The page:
The annals of Jamaica, Volume 2

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Page 449 - What shall be admitted and what rejected, at what times, and under what restrictions, must, in case of dispute, be decided in the first instance by their own provincial judicature, subject to the revision and control of the king in council...
Page 446 - Stranger ! Ere thou pass, contemplate this cannon, nor regardless be told That near its base lies deposited the Dust of JOHN BRADSHAW : Who, nobly superior to...
Page 458 - God ! if my course were not stopped by this sea, " I would still go on, to the unknown kingdoms " of the West, preaching the unity of thy holy " name, and putting to the sword the rebellious " nations who worship any other gods than " thee *." Yet this Mahometan Alexander, who sighed for new worlds, was unable to preserve his recent conquests.
Page 460 - Covent Garden, his brother thought they might be of service to him ; but the carpenters finding the wood too hard for their tools, they were laid aside as useless. Soon after Mrs. Gibbons wanting a candle-box, the Doctor called on his cabinet-maker, to make him one of some wood that lay in his garden.
Page 197 - From enthusiasm to imposture, the step is perilous and slippery : the daemon of Socrates affords a memorable instance, how a wise man may deceive himself, how a good man may deceive others, how the conscience may slumber in a mixed and middle state between self-illusion and voluntary fraud.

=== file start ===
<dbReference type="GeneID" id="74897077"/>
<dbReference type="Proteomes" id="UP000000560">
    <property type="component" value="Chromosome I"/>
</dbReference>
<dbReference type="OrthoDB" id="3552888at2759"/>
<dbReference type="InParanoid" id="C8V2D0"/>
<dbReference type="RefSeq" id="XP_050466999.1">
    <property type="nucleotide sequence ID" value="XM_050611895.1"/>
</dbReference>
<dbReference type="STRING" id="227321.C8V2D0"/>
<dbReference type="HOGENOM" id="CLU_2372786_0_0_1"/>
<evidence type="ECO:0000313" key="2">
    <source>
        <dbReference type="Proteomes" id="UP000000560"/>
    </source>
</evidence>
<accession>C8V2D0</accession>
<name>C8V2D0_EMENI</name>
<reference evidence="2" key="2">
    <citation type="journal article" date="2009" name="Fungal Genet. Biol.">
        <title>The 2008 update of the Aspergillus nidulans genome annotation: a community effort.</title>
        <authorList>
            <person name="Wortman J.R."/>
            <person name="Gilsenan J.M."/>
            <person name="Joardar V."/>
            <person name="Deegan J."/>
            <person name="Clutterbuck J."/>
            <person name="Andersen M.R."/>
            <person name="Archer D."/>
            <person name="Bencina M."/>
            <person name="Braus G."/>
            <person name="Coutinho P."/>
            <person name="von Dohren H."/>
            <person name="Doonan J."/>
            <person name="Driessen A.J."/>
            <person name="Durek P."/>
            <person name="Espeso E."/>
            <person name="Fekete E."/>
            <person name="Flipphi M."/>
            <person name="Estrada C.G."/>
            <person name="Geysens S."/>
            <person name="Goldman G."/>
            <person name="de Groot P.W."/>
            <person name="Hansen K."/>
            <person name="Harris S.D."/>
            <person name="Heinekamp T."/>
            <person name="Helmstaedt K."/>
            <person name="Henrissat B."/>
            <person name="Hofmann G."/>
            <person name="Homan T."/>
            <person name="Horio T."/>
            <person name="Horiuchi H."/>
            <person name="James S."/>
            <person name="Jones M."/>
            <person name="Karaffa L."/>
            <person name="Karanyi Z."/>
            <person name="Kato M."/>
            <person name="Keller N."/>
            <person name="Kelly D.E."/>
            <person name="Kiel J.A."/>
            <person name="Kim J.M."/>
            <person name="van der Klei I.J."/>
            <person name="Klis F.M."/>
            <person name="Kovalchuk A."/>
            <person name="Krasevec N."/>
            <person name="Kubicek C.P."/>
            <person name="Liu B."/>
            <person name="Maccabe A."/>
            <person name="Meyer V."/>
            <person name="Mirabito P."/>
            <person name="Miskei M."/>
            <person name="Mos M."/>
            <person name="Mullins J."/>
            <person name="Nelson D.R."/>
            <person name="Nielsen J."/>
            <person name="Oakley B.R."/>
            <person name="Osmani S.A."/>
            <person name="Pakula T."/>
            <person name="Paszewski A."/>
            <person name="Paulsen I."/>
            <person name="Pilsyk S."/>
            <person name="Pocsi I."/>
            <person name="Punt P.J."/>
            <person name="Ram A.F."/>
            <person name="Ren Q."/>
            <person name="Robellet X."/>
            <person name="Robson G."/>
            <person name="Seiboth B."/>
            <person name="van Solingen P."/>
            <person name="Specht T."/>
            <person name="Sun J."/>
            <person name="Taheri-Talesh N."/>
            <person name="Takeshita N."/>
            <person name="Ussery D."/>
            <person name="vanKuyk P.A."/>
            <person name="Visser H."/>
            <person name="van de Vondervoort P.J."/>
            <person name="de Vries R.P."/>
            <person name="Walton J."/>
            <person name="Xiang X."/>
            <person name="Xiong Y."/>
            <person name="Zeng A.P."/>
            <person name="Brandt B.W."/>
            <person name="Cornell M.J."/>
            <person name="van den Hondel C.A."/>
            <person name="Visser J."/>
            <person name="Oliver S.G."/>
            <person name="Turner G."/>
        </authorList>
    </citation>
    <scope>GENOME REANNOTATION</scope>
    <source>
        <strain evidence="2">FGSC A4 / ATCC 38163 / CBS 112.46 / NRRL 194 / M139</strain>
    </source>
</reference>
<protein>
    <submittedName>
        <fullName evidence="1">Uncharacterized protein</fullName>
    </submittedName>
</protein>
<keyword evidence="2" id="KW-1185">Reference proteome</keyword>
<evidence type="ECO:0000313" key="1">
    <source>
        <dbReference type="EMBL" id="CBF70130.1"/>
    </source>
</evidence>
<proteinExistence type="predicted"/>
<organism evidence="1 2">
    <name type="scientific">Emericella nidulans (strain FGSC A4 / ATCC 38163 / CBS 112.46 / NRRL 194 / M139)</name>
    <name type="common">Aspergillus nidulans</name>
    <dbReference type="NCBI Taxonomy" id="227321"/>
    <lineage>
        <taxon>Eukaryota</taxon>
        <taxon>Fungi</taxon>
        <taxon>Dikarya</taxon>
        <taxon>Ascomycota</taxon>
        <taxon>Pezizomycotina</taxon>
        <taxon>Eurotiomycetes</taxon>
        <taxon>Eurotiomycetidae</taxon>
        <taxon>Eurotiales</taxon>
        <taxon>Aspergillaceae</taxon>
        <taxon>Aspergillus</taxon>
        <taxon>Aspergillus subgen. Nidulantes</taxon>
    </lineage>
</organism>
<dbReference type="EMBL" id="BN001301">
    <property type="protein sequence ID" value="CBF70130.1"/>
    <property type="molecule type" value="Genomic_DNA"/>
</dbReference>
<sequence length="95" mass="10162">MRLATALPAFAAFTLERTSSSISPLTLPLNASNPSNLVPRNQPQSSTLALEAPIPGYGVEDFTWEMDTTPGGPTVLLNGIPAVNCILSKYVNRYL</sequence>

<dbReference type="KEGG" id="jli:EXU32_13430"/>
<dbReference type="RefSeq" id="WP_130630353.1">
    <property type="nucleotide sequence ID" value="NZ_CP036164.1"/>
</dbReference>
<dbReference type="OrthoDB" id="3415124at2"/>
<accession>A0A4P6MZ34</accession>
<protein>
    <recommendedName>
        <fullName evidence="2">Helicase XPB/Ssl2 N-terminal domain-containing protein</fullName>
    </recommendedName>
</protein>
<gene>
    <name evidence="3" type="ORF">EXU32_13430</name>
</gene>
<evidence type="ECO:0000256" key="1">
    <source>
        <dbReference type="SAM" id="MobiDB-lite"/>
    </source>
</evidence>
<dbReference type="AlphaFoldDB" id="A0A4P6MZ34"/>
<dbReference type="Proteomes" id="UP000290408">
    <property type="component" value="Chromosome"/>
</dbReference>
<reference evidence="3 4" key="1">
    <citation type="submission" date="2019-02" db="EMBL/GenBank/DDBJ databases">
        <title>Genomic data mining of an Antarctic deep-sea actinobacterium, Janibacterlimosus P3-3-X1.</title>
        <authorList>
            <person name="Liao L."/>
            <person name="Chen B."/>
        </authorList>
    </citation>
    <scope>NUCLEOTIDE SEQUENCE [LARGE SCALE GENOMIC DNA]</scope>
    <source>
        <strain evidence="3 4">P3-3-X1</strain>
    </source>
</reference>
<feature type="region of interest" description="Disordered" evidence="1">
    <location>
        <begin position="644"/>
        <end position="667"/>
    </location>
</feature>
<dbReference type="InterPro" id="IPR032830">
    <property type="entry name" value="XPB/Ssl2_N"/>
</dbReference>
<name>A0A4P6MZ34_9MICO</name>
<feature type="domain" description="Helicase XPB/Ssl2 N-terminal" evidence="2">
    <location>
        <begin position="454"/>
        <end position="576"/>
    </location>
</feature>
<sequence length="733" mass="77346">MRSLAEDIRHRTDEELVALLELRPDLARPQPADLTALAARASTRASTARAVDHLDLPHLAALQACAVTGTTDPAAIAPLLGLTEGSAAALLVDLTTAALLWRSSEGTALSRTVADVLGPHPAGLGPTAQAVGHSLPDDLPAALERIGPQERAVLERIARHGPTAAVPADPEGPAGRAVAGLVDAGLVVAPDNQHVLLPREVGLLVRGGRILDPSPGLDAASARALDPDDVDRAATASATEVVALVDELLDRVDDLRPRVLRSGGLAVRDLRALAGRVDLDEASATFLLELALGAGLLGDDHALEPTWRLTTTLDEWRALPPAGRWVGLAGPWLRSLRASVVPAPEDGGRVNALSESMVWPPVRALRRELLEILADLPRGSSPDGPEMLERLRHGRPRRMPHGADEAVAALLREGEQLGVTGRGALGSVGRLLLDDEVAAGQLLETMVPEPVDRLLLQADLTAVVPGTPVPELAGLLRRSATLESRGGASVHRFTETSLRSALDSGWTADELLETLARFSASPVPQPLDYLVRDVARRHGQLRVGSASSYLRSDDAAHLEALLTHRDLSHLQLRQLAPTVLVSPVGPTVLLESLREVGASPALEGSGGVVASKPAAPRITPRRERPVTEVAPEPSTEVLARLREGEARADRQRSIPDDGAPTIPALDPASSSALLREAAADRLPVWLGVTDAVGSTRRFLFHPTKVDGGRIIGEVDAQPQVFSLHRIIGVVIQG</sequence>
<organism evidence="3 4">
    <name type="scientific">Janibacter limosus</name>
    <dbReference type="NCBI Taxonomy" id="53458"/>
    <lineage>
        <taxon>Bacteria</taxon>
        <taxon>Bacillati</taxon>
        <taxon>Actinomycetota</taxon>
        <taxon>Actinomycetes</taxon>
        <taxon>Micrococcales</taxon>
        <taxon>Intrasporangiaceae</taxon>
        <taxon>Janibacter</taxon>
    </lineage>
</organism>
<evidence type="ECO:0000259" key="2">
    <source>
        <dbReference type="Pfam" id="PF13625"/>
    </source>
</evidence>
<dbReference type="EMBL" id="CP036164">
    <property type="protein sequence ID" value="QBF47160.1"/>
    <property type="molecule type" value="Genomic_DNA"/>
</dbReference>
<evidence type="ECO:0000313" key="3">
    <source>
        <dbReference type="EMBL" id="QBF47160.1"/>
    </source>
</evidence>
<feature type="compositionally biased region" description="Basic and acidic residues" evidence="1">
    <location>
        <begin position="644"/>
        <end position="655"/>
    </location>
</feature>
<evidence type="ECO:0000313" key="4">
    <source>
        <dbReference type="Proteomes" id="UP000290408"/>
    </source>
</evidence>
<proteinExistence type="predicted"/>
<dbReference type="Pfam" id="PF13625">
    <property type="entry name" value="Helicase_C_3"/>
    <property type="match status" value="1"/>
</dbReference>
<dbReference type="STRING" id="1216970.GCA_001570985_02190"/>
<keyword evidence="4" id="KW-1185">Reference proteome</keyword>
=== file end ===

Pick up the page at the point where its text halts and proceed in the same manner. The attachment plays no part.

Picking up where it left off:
Page 493 - That this House is anxious for the accomplishment of this purpose at the earliest period that shall be compatible with the well-being of the slaves themselves, with the safety of the colonies, and with a fair and equitable consideration of the interests of private property."] Mr.
Page 444 - Church, but that the same so remain : and that there be a modest and distinct song so used in all parts of the Common Prayers in the Church, that the same may be as plainly understood as if it were read without singing. And yet nevertheless, for the comforting of such as delight in music, it may be permitted, that in the beginning or in the end of...
Page 493 - 2. That, through a determined and persevering, but at the same time judicious and temperate enforcement of such measures, this House looks forward to a progressive improvement in the character of the slave population, such as may prepare them for a participation in those civil rights and privileges which are enjoyed by other classes of His Majesty's subjects.
Page 465 - America, as well as the conquerors of this island, were a part of the English people, in every respect equal to them, and possessed of every right and privilege at the time of their emigration, which the people of England were possessed of, and irrefragably to .that great right of consenting to the laws which should bind them, in all cases...
Page 463 - ... of more than two hundred thousand slaves, it cannot be supposed that we now intend, or ever could have intended, resistance to Great Britain. " That this colony has never, by riots or other violent measures, opposed, or permitted an act of resistance against, any law imposed on us by Great Britain, though always truly sensible of our just rights, and of the pernicious consequences both to the parent and infant state, with which some of them must...

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